Like any large convention, the ALA exhibits attracts vendors who are less for the library than for people of any profession. There are clothing vendors, jewelry vendors and even a place that will sooth those aching exhibit-stressed muscles with a massage. Some of these are regulars to ALA, others only attend because the convention is close to their home base. I have yet to see a salad maker or other such vendor in the ALA exhibit area, but I would not be totally surprised if one showed up.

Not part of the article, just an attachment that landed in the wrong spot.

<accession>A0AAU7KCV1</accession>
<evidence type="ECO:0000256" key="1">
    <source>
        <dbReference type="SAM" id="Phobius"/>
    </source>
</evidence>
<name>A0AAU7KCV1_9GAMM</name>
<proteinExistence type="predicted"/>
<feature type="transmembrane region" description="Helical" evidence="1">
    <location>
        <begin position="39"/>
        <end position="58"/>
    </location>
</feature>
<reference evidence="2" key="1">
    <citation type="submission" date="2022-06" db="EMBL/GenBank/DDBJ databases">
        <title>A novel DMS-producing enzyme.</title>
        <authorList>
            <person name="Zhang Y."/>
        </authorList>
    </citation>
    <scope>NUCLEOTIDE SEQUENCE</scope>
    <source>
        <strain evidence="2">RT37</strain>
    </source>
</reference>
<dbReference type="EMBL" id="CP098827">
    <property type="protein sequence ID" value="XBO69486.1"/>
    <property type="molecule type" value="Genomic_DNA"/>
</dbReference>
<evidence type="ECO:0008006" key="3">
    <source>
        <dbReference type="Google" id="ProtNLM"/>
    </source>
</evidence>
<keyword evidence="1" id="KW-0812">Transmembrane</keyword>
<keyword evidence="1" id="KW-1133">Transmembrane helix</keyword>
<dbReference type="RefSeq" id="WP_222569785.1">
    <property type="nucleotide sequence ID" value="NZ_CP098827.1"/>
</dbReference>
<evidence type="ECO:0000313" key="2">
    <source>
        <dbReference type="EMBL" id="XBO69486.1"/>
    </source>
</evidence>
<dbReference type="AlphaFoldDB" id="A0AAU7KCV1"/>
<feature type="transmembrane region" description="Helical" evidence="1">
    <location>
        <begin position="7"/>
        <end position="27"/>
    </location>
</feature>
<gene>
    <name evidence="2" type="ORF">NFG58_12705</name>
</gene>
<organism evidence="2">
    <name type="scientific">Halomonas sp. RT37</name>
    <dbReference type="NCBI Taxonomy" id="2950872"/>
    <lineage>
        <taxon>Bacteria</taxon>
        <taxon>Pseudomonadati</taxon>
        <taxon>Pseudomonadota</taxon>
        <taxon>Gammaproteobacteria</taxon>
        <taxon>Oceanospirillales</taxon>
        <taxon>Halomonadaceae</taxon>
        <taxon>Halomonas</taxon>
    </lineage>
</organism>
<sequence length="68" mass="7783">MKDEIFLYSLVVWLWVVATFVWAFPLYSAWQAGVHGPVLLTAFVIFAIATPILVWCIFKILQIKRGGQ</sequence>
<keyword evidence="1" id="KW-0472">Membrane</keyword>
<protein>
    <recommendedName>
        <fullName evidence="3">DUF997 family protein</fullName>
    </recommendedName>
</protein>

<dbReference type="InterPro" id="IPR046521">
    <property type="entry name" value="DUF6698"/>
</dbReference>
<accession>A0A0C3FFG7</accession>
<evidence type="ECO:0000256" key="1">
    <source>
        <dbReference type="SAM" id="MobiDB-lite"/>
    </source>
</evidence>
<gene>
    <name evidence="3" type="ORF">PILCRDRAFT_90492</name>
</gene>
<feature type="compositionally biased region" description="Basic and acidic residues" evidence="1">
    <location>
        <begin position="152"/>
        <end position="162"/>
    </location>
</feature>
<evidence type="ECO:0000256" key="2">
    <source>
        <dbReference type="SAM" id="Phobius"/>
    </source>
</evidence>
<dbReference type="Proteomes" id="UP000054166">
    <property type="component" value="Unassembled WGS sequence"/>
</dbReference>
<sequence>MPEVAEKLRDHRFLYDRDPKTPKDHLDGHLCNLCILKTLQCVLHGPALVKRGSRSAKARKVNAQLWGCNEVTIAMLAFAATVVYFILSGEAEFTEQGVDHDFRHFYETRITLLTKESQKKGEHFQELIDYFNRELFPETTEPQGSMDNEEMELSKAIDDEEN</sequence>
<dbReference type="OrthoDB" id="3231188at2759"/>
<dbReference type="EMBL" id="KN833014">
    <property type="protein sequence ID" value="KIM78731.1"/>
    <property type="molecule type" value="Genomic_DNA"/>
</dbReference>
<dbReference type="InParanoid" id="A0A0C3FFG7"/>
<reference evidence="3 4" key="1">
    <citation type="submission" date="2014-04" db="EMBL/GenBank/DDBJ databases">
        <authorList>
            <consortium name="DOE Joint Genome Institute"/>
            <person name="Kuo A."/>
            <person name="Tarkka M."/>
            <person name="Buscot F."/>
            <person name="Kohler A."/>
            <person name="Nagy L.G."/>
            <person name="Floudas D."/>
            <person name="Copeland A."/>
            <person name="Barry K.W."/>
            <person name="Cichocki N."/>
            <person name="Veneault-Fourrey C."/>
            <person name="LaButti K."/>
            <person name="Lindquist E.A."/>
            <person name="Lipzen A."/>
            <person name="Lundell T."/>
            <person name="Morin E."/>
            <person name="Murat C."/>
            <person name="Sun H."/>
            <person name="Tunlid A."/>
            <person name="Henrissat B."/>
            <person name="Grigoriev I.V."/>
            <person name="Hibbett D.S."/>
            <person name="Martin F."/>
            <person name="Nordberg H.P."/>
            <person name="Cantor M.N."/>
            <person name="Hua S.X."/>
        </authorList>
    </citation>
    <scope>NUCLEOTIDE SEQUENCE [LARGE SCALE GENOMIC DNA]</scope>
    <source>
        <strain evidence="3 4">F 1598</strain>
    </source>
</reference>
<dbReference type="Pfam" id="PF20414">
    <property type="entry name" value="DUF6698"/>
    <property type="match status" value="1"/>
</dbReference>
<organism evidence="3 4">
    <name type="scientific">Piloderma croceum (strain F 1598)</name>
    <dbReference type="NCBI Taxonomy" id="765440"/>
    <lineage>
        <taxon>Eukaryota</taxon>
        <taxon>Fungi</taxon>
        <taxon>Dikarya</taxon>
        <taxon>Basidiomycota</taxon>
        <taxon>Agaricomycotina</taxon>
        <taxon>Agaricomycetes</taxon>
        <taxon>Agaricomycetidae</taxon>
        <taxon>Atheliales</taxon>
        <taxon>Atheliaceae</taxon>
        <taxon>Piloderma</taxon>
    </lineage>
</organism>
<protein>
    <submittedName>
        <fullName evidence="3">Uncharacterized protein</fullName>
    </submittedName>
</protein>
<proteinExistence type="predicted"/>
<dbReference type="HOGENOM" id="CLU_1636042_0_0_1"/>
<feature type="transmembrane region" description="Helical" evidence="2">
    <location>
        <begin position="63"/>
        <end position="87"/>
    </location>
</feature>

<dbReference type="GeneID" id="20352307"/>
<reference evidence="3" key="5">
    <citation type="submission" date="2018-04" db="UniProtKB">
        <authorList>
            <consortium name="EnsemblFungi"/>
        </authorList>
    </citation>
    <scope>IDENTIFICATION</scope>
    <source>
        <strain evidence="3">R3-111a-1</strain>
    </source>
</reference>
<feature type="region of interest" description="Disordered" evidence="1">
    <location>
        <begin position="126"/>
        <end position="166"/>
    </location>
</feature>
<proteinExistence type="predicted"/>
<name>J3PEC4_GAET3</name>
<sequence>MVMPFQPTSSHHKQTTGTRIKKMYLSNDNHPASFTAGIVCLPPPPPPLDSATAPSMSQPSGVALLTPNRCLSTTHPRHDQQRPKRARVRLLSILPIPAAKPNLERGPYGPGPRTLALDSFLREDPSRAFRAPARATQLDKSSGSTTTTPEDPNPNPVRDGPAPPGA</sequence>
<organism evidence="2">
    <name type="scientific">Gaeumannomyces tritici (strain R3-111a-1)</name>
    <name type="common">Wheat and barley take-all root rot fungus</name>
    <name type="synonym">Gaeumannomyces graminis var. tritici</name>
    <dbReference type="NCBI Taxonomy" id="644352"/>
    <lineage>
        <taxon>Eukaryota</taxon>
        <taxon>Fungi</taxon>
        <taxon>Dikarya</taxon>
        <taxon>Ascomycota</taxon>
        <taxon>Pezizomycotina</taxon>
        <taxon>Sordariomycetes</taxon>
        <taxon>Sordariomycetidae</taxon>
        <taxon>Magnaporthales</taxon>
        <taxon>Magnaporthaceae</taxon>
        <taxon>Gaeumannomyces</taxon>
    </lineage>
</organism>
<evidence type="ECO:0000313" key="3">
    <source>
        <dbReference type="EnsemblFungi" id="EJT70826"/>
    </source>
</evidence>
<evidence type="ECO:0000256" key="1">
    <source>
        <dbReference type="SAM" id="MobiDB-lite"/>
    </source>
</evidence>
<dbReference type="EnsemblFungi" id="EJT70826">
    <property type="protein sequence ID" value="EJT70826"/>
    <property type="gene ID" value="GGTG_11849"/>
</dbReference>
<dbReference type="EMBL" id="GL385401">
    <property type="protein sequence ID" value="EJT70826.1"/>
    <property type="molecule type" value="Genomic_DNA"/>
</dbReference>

One more tip: the last day of the exhibits in either the Summer or Mid-Winter ALA is a great time to check out the various booths as many vendors are offering items for reduced prices. You can get a real bargain not only on science fiction and fantasy, but mysteries, military history, foreign language publications, and so much more. Next year the annual ALA is in Washington, D.C., so if you live nearby, consider dropping by for a day or so: there is lots of interesting things to see and do.